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Check DNS Setting before Lion Server Open Directory Deployment

If, during your initial Lion Server setup, you configured Server Assistant so that it created an Open Directory master for you, it should have also set up DNS. If you didn’t do this configuration during initial setup or have a DNS server running on another server, you’ll need to ensure that DNS is configured to support Open Directory.

Properly configured DNS is critical to the configuration and normal operation of an Open Directory domain. All Open Directory servers need static IP addresses, a zone with the host domain name, and two types of records: a fully qualified DNS address (A) and pointer (PTR) records. Verify the server’s DNS records prior to promoting a Mac OS X Server to either master or replica status.

In an A record, also called a machine record, the system’s hostname is resolved to an IP address. That is, when another computer requests the IP address for a given domain name, the machine record supplies it. A pointer (PTR) record, also known as a reverse lookup, resolves a domain name for any given IP address. Reverse resolution inquires about an IP address and returns the hostname.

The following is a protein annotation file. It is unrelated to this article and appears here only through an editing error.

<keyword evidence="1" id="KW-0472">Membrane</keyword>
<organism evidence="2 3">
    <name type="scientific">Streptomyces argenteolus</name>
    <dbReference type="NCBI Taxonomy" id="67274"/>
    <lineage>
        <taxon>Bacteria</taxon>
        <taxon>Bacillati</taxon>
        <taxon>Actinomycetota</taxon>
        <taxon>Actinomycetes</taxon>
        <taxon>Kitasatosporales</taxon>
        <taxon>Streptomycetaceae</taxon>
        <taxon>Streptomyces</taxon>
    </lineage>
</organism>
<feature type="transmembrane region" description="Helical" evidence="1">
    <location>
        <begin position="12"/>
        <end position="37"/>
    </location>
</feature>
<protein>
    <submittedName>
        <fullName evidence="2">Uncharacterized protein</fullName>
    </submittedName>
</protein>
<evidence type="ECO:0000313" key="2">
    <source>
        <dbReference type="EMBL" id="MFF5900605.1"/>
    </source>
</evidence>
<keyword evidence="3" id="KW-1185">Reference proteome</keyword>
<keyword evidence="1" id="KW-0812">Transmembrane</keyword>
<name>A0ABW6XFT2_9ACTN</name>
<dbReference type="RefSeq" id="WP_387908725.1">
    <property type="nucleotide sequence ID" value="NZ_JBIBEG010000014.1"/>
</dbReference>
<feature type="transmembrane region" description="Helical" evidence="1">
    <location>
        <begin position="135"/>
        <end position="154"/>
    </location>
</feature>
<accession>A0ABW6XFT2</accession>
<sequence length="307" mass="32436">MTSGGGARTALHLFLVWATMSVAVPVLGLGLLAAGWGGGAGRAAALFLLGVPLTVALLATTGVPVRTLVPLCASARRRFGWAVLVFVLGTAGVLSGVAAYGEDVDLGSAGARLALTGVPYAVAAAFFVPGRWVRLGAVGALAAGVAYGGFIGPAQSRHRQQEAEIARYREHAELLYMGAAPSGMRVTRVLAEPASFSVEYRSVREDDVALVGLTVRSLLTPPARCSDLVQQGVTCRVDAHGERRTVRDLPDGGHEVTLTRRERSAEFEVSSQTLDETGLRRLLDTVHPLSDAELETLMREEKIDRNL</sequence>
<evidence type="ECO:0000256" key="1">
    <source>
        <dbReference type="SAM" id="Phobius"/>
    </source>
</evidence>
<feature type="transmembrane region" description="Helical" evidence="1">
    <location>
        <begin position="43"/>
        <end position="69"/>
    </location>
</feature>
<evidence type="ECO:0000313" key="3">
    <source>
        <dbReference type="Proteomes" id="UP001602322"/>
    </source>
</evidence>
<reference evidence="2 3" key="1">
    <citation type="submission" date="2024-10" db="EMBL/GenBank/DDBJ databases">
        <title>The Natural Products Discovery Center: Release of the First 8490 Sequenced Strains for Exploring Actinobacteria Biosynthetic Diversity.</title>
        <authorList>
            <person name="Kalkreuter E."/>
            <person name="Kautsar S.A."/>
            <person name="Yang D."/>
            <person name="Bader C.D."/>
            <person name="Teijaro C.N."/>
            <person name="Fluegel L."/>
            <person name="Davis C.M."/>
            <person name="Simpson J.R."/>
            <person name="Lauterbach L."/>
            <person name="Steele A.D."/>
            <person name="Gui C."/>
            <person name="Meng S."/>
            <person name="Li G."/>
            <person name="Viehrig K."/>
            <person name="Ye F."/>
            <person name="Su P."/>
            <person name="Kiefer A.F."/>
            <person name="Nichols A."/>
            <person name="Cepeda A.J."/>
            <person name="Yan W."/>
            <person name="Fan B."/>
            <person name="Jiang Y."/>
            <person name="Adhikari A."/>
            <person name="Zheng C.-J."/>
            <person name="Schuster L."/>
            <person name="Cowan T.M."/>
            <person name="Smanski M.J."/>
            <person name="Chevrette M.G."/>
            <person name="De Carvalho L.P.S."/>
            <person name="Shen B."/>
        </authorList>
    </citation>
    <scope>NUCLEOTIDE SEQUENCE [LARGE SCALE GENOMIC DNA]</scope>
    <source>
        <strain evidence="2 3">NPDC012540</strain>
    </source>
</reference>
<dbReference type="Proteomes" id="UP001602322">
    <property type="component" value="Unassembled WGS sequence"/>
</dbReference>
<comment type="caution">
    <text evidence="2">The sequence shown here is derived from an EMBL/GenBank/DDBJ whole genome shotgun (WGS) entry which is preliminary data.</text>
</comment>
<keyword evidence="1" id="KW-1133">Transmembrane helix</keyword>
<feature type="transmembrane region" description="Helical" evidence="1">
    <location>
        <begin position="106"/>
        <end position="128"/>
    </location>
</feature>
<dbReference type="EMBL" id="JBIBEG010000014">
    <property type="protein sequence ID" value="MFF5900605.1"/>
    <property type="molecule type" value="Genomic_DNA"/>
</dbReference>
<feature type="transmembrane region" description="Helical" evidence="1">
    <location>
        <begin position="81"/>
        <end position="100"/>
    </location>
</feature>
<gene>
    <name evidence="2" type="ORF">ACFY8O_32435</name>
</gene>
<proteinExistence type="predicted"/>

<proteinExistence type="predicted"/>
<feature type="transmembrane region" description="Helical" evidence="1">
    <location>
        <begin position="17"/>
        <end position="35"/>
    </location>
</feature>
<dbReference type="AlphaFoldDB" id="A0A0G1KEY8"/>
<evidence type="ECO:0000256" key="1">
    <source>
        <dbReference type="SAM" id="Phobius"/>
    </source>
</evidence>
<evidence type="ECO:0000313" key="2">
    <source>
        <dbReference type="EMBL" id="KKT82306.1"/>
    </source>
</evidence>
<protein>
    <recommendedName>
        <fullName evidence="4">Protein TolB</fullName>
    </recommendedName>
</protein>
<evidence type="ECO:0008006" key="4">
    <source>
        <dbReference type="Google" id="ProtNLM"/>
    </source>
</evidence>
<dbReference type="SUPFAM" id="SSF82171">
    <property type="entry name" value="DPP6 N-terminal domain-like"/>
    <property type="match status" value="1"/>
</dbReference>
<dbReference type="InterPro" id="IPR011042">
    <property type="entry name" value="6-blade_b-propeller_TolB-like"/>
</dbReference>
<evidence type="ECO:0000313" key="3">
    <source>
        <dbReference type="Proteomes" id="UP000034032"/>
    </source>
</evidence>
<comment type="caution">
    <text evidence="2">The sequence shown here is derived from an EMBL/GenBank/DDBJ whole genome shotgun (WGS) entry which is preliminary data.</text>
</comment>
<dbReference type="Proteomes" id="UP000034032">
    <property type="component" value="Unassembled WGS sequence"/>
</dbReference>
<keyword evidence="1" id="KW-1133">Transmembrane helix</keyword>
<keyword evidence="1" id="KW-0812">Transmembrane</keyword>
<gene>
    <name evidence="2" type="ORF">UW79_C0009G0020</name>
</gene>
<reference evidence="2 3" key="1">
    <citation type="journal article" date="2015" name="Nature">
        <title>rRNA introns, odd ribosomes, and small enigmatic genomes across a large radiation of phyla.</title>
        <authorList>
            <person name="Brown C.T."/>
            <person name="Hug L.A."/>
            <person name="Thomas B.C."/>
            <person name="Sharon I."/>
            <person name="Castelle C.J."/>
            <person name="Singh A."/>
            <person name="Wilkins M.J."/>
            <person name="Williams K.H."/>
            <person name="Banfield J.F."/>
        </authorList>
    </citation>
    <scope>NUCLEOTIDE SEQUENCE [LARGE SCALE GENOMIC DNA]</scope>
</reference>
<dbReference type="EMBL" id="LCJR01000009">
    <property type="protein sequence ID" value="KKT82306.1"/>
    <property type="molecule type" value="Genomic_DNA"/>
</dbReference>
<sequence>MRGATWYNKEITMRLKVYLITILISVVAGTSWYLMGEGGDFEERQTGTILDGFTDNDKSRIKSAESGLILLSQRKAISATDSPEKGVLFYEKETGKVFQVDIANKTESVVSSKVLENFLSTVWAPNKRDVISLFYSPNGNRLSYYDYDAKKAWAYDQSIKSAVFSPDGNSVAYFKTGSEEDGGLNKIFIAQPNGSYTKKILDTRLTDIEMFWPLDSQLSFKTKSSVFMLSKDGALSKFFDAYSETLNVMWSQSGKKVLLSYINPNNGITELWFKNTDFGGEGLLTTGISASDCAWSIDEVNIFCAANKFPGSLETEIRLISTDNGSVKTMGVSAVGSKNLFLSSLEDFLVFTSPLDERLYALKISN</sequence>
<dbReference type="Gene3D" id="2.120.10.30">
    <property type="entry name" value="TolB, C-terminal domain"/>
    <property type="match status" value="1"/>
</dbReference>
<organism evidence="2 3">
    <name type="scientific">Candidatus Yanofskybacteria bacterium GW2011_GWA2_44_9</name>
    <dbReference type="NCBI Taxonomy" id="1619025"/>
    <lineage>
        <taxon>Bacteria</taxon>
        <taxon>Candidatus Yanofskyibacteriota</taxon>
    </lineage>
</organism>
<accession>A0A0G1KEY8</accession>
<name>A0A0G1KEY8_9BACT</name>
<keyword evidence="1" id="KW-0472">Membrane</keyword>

By default, the domain’s LDAP search policy and Kerberos realm are the same as the fully qualified hostname of the Open Directory master and are generated when a server’s role is changed to master. Without correct DNS records, promotion to an Open Directory master or replica will likely fail or create only a partially functional domain.

If you don’t mind typing a one-line command in the Terminal utility, you can easily verify that DNS forward and reverse lookup are configured correctly. Type this, exactly:

sudo changeip -checkhostname

If forward and reverse DNS are working correctly, you see this, but with your server information:

Primary address =
Current HostName =
DNS HostName =
The names match. There is nothing to change.
dirserv:success = "success"
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